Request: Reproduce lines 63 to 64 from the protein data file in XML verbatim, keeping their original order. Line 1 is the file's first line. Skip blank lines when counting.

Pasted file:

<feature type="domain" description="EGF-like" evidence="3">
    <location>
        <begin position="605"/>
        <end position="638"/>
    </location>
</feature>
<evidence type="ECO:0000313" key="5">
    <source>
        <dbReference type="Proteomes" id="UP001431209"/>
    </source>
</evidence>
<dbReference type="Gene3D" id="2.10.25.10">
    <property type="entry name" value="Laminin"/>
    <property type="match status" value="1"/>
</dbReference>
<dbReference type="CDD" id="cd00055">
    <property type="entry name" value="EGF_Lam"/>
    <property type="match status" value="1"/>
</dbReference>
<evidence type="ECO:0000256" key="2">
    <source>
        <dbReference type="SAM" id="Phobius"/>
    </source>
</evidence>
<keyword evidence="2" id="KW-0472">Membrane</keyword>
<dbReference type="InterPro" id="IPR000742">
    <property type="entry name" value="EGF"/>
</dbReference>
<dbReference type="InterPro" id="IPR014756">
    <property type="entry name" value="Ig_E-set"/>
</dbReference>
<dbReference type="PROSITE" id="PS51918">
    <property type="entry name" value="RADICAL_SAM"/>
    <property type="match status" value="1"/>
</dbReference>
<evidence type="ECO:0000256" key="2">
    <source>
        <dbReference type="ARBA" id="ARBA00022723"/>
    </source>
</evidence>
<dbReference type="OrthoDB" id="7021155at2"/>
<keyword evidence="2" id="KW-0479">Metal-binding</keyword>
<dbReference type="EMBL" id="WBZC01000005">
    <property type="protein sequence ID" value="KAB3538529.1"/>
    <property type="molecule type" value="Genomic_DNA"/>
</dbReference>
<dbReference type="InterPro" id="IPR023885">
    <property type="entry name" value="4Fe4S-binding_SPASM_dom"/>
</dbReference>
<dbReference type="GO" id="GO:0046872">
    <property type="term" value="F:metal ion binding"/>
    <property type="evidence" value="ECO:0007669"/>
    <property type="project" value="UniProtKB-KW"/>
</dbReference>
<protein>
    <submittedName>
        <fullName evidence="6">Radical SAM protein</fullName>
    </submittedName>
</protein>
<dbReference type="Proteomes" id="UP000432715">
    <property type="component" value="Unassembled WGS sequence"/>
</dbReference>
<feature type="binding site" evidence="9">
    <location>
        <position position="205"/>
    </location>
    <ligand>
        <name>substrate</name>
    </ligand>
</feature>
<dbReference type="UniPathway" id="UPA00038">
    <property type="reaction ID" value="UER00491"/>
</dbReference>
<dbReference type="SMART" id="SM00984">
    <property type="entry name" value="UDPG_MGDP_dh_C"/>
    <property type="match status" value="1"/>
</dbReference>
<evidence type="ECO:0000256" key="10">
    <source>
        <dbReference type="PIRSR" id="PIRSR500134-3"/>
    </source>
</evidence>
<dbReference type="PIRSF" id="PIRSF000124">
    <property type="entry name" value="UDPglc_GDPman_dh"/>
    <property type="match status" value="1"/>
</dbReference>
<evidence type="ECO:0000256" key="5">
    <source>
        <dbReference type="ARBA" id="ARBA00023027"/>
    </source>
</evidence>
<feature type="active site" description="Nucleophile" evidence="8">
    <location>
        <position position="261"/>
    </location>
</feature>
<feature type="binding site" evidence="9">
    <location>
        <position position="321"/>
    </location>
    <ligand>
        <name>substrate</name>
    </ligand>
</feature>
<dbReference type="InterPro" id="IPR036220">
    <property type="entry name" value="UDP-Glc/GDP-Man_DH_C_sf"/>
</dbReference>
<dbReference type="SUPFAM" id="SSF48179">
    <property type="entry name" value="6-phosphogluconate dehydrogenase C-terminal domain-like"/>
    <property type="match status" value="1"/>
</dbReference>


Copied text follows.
<feature type="binding site" evidence="9">
    <location>